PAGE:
The mere mention of Somalia often brings up visions of great violence for many, especially Americans still reeling from the Black Hawk Down incident. And given the current state of affairs in southern Somalia (where most of the fighting occurs), this image will like remain for some time.
For some Somalis who fled, it was not from the chaos of the civil war, but from Siad Barre’s regime that had committed serious human rights abuses. In particular, Barre, in order to put down the uprising from the resistant group Somali Nation Movement (SNM), had resorted to targeting civilians from areas where they were considered popular. The SNM was largely an Isaaq (a Somali tribe) dominated movement and Barre had created a policy meant to pressure this base in hopes that they would turn on the SNM.
This pressure took the form of bombings of Isaaq dominated civilian areas in response to SNM offences against the military, kidnapping and torture of civilians by the National Security Service (NSS), mass executions of men, women and children, and other human rights abuses.
This oppression went on for a decade from 1981 to 1991 and ended only with the fall of Barre’s government. To understand the depravity of Barre’s rule, the organization Genocide Watch has labeled what occurred during the year 1988 (when the worst atrocities were committed) as extermination. Barre, at that point, sought to replace the Isaaq with his mother’s tribe, the Marehan, who inhabit the Eastern part of Ethiopia, after failing to seize the area from Ethiopia during the failed 1977 war.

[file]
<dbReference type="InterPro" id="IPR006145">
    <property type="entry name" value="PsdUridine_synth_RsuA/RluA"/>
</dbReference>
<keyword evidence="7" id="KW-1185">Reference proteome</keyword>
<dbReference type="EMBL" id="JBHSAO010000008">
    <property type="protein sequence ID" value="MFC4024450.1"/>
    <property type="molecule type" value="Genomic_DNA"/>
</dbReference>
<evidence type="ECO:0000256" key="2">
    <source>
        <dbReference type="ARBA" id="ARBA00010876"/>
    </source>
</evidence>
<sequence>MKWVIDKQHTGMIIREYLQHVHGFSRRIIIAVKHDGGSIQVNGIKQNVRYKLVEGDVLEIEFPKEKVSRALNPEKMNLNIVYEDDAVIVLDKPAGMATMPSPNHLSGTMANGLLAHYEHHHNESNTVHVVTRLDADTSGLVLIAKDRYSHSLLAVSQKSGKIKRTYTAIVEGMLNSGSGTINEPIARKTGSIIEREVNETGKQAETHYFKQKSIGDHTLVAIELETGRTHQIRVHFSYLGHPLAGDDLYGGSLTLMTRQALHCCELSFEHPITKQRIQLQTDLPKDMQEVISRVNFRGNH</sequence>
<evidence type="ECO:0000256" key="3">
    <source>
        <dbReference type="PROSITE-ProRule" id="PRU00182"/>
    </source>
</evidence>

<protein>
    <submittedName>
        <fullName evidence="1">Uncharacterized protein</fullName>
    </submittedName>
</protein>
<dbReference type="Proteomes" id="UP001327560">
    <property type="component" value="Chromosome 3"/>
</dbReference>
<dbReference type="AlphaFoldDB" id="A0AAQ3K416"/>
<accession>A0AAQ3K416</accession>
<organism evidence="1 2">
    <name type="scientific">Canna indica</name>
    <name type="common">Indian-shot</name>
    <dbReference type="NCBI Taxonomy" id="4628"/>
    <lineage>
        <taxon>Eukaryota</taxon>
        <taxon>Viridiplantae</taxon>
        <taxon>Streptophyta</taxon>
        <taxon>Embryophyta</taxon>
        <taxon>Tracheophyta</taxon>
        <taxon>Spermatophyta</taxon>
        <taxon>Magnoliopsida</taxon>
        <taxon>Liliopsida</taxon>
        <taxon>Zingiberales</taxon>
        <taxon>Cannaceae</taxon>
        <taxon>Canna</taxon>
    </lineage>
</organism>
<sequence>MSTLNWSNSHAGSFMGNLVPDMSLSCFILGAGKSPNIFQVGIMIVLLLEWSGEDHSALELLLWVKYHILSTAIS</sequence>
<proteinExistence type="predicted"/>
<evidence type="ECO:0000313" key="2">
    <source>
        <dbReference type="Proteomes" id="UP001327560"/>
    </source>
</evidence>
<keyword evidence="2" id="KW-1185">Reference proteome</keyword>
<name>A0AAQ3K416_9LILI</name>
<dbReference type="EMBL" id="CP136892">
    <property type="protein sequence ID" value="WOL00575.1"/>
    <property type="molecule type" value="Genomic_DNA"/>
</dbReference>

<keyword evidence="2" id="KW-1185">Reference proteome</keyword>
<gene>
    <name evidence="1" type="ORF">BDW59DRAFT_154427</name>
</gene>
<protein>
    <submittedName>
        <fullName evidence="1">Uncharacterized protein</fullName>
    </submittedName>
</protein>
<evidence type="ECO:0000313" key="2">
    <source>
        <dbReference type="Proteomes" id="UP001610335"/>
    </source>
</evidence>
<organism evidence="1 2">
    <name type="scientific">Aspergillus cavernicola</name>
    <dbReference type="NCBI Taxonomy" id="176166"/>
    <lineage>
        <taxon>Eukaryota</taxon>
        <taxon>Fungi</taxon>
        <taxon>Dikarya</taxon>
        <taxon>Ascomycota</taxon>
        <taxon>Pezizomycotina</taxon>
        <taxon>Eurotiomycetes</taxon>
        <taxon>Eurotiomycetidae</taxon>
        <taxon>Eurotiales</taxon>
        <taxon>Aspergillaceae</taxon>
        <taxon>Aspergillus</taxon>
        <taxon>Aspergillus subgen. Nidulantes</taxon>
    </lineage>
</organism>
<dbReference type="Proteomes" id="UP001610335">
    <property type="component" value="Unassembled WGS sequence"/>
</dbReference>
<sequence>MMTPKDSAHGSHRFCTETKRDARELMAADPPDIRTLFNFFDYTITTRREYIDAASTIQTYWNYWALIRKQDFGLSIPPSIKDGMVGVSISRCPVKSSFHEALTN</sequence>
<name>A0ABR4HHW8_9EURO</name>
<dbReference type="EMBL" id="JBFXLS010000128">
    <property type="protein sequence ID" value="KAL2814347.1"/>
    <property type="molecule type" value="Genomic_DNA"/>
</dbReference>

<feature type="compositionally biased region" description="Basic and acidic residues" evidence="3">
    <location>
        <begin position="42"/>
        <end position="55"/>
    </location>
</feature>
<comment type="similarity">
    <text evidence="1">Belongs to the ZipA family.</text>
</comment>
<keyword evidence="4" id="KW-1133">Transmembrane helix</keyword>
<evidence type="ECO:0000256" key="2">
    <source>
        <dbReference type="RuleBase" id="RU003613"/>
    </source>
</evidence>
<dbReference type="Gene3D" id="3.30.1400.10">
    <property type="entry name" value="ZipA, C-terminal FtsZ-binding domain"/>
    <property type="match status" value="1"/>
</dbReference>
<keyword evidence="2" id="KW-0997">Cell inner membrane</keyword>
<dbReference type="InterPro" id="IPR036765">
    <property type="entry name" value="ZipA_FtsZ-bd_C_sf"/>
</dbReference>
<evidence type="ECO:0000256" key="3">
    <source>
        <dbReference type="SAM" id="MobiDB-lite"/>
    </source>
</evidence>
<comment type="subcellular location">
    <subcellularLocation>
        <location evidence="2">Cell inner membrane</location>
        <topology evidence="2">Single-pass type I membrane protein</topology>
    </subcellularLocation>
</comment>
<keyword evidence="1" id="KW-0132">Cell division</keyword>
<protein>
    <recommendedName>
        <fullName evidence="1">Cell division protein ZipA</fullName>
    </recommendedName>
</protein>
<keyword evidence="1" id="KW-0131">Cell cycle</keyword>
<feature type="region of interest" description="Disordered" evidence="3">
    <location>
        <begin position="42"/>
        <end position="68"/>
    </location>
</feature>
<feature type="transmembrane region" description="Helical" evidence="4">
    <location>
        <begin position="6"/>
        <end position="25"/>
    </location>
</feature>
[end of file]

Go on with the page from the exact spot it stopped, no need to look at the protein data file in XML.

Unfortunately, Barre, upon realizing that his government was collapsing, fled to Nigeria, where he remained until his death in 1995. But many of his accomplices still remain at large and have yet to face justice.
One of them is Muhammed Ali Samatar, who was a general in the Somali Armed Forces, and served as Defense Minister and Prime Minister from 1980 to 1986 and 1987 to 1990, respectively. Afterwards, Samatar fled to the United States where he was recognized by one of his victims who, along with four others living outside the U.S., filed a suit against him.
The suit was brought by the Centre for Justice and Accountability (CJA) on behalf of the torture survivors. The victims are:
Bashe Abdi Yousuf, a young business man detained, tortured, and kept in solitary confinement for over six years; Aziz Mohamed Deria, whose father and brother were abducted by officials and never seen again; John Doe I, whose two brothers were summarily executed by soldiers; Jane Doe, a university student detained by officials, raped 15 times, and put in solitary confinement for over three years; and John Doe II, who was imprisoned for his clan affiliation and was shot by a firing squad, but miraculously survived by hiding under other dead bodies. The case aims to hold former Minister of Defense and Prime Minister Mohamed Ali Samantar accountable for the egregious human rights abuses perpetrated by subordinates acting under his direct authority.
But this search for justice has worried some of the pro-Israel crowd, fearing that the case Yousuf et al. v. Samatar can set a precedent which would result in “a rash of lawsuits of this kind against Israel,” warned Alyza Lewin, an attorney with the firm of Lewin & Lewin.